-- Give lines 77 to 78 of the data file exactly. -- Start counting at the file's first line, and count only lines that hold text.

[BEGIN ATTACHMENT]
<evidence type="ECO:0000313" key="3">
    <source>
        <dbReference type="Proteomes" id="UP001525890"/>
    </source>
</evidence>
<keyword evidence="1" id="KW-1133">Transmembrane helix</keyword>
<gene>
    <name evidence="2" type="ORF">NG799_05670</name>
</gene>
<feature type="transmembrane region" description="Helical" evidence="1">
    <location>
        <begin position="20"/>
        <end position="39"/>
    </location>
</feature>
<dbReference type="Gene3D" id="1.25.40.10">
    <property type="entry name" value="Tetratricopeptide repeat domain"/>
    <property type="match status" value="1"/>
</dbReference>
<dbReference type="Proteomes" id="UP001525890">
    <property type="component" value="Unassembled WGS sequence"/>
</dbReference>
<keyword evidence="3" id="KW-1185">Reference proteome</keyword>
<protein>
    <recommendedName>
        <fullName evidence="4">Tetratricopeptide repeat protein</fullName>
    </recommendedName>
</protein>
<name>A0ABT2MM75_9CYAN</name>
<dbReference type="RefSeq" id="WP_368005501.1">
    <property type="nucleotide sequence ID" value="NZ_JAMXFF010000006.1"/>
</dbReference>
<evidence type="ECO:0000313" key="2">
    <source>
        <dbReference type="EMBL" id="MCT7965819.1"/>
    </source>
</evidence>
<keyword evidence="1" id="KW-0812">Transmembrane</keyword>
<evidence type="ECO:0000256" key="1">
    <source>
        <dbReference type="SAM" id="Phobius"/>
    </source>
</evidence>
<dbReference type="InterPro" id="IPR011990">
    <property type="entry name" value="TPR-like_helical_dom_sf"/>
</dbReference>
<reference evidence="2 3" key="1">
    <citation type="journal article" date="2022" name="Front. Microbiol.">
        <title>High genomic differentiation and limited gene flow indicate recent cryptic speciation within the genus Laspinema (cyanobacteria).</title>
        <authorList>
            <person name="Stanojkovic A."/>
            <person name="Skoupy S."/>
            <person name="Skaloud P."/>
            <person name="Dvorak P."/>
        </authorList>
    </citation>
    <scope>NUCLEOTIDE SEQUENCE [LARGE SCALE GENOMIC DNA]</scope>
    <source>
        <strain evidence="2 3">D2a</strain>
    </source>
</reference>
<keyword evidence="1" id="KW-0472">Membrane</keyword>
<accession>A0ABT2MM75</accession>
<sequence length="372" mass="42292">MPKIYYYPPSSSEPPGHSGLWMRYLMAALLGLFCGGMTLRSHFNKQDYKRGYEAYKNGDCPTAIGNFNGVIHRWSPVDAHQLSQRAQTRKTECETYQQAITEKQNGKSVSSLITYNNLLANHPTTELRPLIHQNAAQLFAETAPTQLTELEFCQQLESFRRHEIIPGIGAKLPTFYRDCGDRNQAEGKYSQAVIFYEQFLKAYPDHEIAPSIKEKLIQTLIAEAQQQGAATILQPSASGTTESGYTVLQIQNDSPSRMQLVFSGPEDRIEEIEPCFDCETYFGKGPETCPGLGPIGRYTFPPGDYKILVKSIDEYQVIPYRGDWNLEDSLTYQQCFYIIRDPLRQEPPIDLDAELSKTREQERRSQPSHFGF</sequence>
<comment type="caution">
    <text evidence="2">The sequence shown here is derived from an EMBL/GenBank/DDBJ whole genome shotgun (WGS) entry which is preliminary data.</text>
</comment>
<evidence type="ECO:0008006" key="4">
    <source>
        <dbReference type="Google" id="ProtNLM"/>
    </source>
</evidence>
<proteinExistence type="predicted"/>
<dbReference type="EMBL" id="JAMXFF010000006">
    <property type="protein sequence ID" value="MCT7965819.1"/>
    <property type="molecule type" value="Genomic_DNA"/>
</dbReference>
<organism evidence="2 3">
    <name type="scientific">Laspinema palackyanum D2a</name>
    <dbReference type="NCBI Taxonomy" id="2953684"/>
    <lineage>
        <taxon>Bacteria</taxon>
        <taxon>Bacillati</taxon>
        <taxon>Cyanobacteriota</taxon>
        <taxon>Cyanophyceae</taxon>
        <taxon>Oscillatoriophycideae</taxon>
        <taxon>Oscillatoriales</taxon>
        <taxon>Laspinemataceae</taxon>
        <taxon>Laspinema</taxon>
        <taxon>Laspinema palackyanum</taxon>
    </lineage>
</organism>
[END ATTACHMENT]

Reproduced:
</dbReference>
<organism evidence="2 3">